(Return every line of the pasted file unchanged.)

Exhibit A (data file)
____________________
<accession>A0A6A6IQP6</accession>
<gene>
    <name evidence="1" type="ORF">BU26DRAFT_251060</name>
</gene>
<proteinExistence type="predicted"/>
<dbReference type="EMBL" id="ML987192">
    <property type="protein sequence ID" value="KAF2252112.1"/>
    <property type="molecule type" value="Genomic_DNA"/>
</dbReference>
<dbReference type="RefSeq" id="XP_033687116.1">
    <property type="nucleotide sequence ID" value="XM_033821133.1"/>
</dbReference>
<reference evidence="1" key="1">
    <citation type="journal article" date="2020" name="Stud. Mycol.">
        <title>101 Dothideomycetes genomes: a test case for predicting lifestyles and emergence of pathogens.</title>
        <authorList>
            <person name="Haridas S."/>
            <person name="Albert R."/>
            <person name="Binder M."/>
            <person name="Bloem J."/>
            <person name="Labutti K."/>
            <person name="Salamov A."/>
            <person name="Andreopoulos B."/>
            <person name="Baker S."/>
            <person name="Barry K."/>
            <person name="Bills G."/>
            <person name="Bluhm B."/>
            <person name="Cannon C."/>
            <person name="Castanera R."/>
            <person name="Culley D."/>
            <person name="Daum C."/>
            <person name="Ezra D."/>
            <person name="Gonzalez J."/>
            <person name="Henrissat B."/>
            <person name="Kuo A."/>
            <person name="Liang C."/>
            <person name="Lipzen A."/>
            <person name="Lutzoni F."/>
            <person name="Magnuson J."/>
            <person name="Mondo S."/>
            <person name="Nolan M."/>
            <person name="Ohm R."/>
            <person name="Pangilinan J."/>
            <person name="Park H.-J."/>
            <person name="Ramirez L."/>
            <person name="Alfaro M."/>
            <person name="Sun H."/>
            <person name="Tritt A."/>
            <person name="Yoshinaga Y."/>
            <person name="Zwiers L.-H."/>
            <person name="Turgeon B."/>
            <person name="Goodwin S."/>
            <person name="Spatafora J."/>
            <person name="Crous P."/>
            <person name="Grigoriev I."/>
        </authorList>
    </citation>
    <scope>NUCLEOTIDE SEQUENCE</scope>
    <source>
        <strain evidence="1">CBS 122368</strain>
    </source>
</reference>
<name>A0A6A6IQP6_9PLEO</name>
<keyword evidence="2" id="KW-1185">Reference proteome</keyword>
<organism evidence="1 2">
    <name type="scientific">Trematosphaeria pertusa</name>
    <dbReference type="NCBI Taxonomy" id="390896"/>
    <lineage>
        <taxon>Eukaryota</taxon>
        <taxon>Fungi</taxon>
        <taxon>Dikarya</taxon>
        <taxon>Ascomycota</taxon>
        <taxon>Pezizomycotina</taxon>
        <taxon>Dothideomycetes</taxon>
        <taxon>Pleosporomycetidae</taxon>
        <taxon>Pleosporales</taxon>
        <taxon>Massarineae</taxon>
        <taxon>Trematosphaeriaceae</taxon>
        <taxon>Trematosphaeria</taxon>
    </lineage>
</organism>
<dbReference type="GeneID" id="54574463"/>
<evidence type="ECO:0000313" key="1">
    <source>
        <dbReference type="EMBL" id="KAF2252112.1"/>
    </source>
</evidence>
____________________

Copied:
<accession>A0A6A6IQP6</accession>
<gene>
    <name evidence="1" type="ORF">BU26DRAFT_251060</name>
</gene>
<proteinExistence type="predicted"/>
<dbReference type="EMBL" id="ML987192">
    <property type="protein sequence ID" value="KAF2252112.1"/>
    <property type="molecule type" value="Genomic_DNA"/>
</dbReference>
<dbReference type="RefSeq" id="XP_033687116.1">
    <property type="nucleotide sequence ID" value="XM_033821133.1"/>
</dbReference>
<reference evidence="1" key="1">
    <citation type="journal article" date="2020" name="Stud. Mycol.">
        <title>101 Dothideomycetes genomes: a test case for predicting lifestyles and emergence of pathogens.</title>
        <authorList>
            <person name="Haridas S."/>
            <person name="Albert R."/>
            <person name="Binder M."/>
            <person name="Bloem J."/>
            <person name="Labutti K."/>
            <person name="Salamov A."/>
            <person name="Andreopoulos B."/>
            <person name="Baker S."/>
            <person name="Barry K."/>
            <person name="Bills G."/>
            <person name="Bluhm B."/>
            <person name="Cannon C."/>
            <person name="Castanera R."/>
            <person name="Culley D."/>
            <person name="Daum C."/>
            <person name="Ezra D."/>
            <person name="Gonzalez J."/>
            <person name="Henrissat B."/>
            <person name="Kuo A."/>
            <person name="Liang C."/>
            <person name="Lipzen A."/>
            <person name="Lutzoni F."/>
            <person name="Magnuson J."/>
            <person name="Mondo S."/>
            <person name="Nolan M."/>
            <person name="Ohm R."/>
            <person name="Pangilinan J."/>
            <person name="Park H.-J."/>
            <person name="Ramirez L."/>
            <person name="Alfaro M."/>
            <person name="Sun H."/>
            <person name="Tritt A."/>
            <person name="Yoshinaga Y."/>
            <person name="Zwiers L.-H."/>
            <person name="Turgeon B."/>
            <person name="Goodwin S."/>
            <person name="Spatafora J."/>
            <person name="Crous P."/>
            <person name="Grigoriev I."/>
        </authorList>
    </citation>
    <scope>NUCLEOTIDE SEQUENCE</scope>
    <source>
        <strain evidence="1">CBS 122368</strain>
    </source>
</reference>
<name>A0A6A6IQP6_9PLEO</name>
<keyword evidence="2" id="KW-1185">Reference proteome</keyword>
<organism evidence="1 2">
    <name type="scientific">Trematosphaeria pertusa</name>
    <dbReference type="NCBI Taxonomy" id="390896"/>
    <lineage>
        <taxon>Eukaryota</taxon>
        <taxon>Fungi</taxon>
        <taxon>Dikarya</taxon>
        <taxon>Ascomycota</taxon>
        <taxon>Pezizomycotina</taxon>
        <taxon>Dothideomycetes</taxon>
        <taxon>Pleosporomycetidae</taxon>
        <taxon>Pleosporales</taxon>
        <taxon>Massarineae</taxon>
        <taxon>Trematosphaeriaceae</taxon>
        <taxon>Trematosphaeria</taxon>
    </lineage>
</organism>
<dbReference type="GeneID" id="54574463"/>
<evidence type="ECO:0000313" key="1">
    <source>
        <dbReference type="EMBL" id="KAF2252112.1"/>
    </source>
</evidence>